But what we have here is a very intelligent and sophisticated politician. And he has only acted on a big controversy surrounding him twice. The first time was in December when he had what amounts to a show meeting telling his people to admit to any wrong doing. The second time was when he fired two people, only after their misconduct was front page news. Chris Christie knew that his office was responsible for the Fort Lee traffic jam long before he fired anyone. And that means that he withheld information about the conspiracy. And that means he was involved in a cover-up.

Chris Christie - Richard Nixon

The only thing that will save Christie is if there is no John Dean in his administration. John Dean, as you should recall, was White House Counsel for Richard Nixon. And Dean rolled over on Nixon. Without Dean, I doubt Nixon would have been forced out of the presidency. Well, there are a lot of potential John Deans out there. David Wildstein’s attorney has already made it perfectly clear that his client would have quite a lot to say if he were granted immunity. And as this whole thing becomes a criminal matter when people are looking at prison time, I believe there will be more people who will have stories to tell. I won’t be surprised at all if someone says, “I told the governor what we had done while it was still going on!” Regardless, someone is going to say something that will show that Christie was lying when he said he only found out when the story broke this last week.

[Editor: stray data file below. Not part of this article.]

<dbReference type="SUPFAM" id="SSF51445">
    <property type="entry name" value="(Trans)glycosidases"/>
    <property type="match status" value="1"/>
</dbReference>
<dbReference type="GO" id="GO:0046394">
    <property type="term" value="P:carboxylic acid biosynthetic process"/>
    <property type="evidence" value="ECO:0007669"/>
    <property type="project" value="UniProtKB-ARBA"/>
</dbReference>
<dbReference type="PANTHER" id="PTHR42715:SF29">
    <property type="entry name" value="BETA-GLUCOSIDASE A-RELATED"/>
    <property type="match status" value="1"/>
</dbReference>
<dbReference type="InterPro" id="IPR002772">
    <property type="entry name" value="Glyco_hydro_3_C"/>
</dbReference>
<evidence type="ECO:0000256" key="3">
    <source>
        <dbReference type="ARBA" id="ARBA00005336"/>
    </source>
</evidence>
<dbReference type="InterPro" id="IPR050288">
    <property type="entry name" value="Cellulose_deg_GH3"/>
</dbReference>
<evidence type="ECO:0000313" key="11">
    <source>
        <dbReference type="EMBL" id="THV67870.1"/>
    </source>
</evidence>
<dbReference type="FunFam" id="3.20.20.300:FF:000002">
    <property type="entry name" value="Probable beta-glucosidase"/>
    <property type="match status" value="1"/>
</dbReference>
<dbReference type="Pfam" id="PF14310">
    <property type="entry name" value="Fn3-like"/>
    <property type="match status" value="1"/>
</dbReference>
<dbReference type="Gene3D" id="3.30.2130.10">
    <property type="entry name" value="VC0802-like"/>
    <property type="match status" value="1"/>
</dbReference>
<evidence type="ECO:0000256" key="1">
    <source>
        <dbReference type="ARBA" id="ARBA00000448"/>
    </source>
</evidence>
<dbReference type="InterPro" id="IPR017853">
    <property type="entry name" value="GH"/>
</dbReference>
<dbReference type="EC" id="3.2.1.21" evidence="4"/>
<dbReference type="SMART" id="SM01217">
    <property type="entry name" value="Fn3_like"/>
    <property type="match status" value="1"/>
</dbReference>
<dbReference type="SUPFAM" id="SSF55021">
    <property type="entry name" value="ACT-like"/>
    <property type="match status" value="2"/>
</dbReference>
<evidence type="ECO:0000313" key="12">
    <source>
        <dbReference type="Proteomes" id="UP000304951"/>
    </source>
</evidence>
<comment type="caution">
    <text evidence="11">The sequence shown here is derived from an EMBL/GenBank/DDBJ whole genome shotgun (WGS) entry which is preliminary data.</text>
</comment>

If I were Chris Christie, I would be very worried about those two words. Who will be the member of his administration who fills that role? Who will be Chris Christie’s…

John Dean.

It’s Raining, But Not for Long

Irma ThomasWe have had basically no rain this season and it isn’t looking like there will be much rain in the near future. But today, and today only, it is raining!